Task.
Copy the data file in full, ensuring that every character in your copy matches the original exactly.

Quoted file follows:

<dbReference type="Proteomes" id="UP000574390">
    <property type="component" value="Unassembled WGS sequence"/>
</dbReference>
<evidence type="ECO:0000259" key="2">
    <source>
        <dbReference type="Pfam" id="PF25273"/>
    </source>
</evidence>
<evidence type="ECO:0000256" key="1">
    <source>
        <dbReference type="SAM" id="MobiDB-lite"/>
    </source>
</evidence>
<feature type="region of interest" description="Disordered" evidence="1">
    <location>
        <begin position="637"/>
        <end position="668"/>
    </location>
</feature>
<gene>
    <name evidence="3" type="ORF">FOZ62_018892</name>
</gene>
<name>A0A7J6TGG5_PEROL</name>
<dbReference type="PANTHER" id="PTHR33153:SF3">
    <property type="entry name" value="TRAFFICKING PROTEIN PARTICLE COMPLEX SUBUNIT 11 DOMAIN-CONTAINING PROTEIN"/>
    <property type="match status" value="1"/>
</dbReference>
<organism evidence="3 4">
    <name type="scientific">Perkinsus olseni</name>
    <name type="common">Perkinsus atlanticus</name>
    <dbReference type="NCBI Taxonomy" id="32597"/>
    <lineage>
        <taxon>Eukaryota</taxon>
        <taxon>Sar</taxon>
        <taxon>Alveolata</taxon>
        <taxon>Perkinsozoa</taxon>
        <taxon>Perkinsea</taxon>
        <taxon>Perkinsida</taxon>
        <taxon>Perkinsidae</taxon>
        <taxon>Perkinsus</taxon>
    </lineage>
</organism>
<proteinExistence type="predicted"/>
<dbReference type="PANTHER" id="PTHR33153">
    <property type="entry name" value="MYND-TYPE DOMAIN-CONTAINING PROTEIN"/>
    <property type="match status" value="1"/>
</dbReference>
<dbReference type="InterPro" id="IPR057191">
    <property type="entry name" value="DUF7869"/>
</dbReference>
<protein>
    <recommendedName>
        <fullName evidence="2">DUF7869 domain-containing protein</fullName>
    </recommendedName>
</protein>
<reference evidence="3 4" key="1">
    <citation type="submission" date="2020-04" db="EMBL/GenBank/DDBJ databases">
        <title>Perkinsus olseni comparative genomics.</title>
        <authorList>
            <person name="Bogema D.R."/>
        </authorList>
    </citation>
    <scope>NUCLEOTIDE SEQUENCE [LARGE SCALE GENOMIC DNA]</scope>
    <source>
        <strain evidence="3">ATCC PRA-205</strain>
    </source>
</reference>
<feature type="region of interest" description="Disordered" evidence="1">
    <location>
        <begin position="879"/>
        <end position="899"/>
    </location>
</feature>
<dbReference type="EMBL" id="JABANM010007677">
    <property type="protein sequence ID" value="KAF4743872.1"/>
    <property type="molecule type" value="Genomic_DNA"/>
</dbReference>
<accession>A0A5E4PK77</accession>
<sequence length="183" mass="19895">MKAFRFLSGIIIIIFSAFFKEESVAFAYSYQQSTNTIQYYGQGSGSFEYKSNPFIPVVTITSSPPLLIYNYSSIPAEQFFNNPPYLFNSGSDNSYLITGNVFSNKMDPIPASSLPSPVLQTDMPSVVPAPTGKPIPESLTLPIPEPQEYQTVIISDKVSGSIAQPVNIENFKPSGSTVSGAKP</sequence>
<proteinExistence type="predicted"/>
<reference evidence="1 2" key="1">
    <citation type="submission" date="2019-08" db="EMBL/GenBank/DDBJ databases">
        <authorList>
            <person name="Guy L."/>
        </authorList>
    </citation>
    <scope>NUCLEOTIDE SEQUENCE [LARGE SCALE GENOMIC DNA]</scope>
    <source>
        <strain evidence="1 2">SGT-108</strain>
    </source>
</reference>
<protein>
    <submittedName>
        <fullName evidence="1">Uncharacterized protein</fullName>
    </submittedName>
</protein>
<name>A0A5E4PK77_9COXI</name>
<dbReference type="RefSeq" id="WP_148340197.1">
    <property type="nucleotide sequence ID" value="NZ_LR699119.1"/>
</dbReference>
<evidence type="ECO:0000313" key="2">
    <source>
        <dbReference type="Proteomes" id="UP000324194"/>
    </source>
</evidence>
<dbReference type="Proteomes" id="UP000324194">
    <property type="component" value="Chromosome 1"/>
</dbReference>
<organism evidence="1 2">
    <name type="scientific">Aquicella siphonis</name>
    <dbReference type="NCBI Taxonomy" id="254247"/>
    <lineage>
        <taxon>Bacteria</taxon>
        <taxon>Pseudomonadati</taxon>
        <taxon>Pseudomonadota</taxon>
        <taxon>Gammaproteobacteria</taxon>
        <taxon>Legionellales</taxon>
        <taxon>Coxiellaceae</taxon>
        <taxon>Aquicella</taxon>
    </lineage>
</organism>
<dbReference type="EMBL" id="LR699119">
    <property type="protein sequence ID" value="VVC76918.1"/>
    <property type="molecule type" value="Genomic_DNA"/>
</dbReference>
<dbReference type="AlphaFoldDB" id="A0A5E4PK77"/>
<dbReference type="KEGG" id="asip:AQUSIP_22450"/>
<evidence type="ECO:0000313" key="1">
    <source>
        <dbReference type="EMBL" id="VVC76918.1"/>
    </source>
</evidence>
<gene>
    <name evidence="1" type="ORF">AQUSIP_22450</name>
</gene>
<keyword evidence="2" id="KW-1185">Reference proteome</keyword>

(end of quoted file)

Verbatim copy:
<dbReference type="Proteomes" id="UP000574390">
    <property type="component" value="Unassembled WGS sequence"/>
</dbReference>
<evidence type="ECO:0000259" key="2">
    <source>
        <dbReference type="Pfam" id="PF25273"/>
    </source>
</evidence>
<evidence type="ECO:0000256" key="1">
    <source>
        <dbReference type="SAM" id="MobiDB-lite"/>
    </source>
</evidence>
<feature type="region of interest" description="Disordered" evidence="1">
    <location>
        <begin position="637"/>
        <end position="668"/>
    </location>
</feature>
<gene>
    <name evidence="3" type="ORF">FOZ62_018892</name>
</gene>
<name>A0A7J6TGG5_PEROL</name>
<dbReference type="PANTHER" id="PTHR33153:SF3">
    <property type="entry name" value="TRAFFICKING PROTEIN PARTICLE COMPLEX SUBUNIT 11 DOMAIN-CONTAINING PROTEIN"/>
    <property type="match status" value="1"/>
</dbReference>
<organism evidence="3 4">
    <name type="scientific">Perkinsus olseni</name>
    <name type="common">Perkinsus atlanticus</name>
    <dbReference type="NCBI Taxonomy" id="32597"/>
    <lineage>
        <taxon>Eukaryota</taxon>
        <taxon>Sar</taxon>
        <taxon>Alveolata</taxon>
        <taxon>Perkinsozoa</taxon>
        <taxon>Perkinsea</taxon>
        <taxon>Perkinsida</taxon>
        <taxon>Perkinsidae</taxon>
        <taxon>Perkinsus</taxon>
    </lineage>
</organism>
<proteinExistence type="predicted"/>
<dbReference type="PANTHER" id="PTHR33153">
    <property type="entry name" value="MYND-TYPE DOMAIN-CONTAINING PROTEIN"/>
    <property type="match status" value="1"/>
</dbReference>
<dbReference type="InterPro" id="IPR057191">
    <property type="entry name" value="DUF7869"/>
</dbReference>
<protein>
    <recommendedName>
        <fullName evidence="2">DUF7869 domain-containing protein</fullName>
    </recommendedName>
</protein>
<reference evidence="3 4" key="1">
    <citation type="submission" date="2020-04" db="EMBL/GenBank/DDBJ databases">
        <title>Perkinsus olseni comparative genomics.</title>
        <authorList>
            <person name="Bogema D.R."/>
        </authorList>
    </citation>
    <scope>NUCLEOTIDE SEQUENCE [LARGE SCALE GENOMIC DNA]</scope>
    <source>
        <strain evidence="3">ATCC PRA-205</strain>
    </source>
</reference>
<feature type="region of interest" description="Disordered" evidence="1">
    <location>
        <begin position="879"/>
        <end position="899"/>
    </location>
</feature>
<dbReference type="EMBL" id="JABANM010007677">
    <property type="protein sequence ID" value="KAF4743872.1"/>
    <property type="molecule type" value="Genomic_DNA"/>
</dbReference>
<accession>A0A5E4PK77</accession>
<sequence length="183" mass="19895">MKAFRFLSGIIIIIFSAFFKEESVAFAYSYQQSTNTIQYYGQGSGSFEYKSNPFIPVVTITSSPPLLIYNYSSIPAEQFFNNPPYLFNSGSDNSYLITGNVFSNKMDPIPASSLPSPVLQTDMPSVVPAPTGKPIPESLTLPIPEPQEYQTVIISDKVSGSIAQPVNIENFKPSGSTVSGAKP</sequence>
<proteinExistence type="predicted"/>
<reference evidence="1 2" key="1">
    <citation type="submission" date="2019-08" db="EMBL/GenBank/DDBJ databases">
        <authorList>
            <person name="Guy L."/>
        </authorList>
    </citation>
    <scope>NUCLEOTIDE SEQUENCE [LARGE SCALE GENOMIC DNA]</scope>
    <source>
        <strain evidence="1 2">SGT-108</strain>
    </source>
</reference>
<protein>
    <submittedName>
        <fullName evidence="1">Uncharacterized protein</fullName>
    </submittedName>
</protein>
<name>A0A5E4PK77_9COXI</name>
<dbReference type="RefSeq" id="WP_148340197.1">
    <property type="nucleotide sequence ID" value="NZ_LR699119.1"/>
</dbReference>
<evidence type="ECO:0000313" key="2">
    <source>
        <dbReference type="Proteomes" id="UP000324194"/>
    </source>
</evidence>
<dbReference type="Proteomes" id="UP000324194">
    <property type="component" value="Chromosome 1"/>
</dbReference>
<organism evidence="1 2">
    <name type="scientific">Aquicella siphonis</name>
    <dbReference type="NCBI Taxonomy" id="254247"/>
    <lineage>
        <taxon>Bacteria</taxon>
        <taxon>Pseudomonadati</taxon>
        <taxon>Pseudomonadota</taxon>
        <taxon>Gammaproteobacteria</taxon>
        <taxon>Legionellales</taxon>
        <taxon>Coxiellaceae</taxon>
        <taxon>Aquicella</taxon>
    </lineage>
</organism>
<dbReference type="EMBL" id="LR699119">
    <property type="protein sequence ID" value="VVC76918.1"/>
    <property type="molecule type" value="Genomic_DNA"/>
</dbReference>
<dbReference type="AlphaFoldDB" id="A0A5E4PK77"/>
<dbReference type="KEGG" id="asip:AQUSIP_22450"/>
<evidence type="ECO:0000313" key="1">
    <source>
        <dbReference type="EMBL" id="VVC76918.1"/>
    </source>
</evidence>
<gene>
    <name evidence="1" type="ORF">AQUSIP_22450</name>
</gene>
<keyword evidence="2" id="KW-1185">Reference proteome</keyword>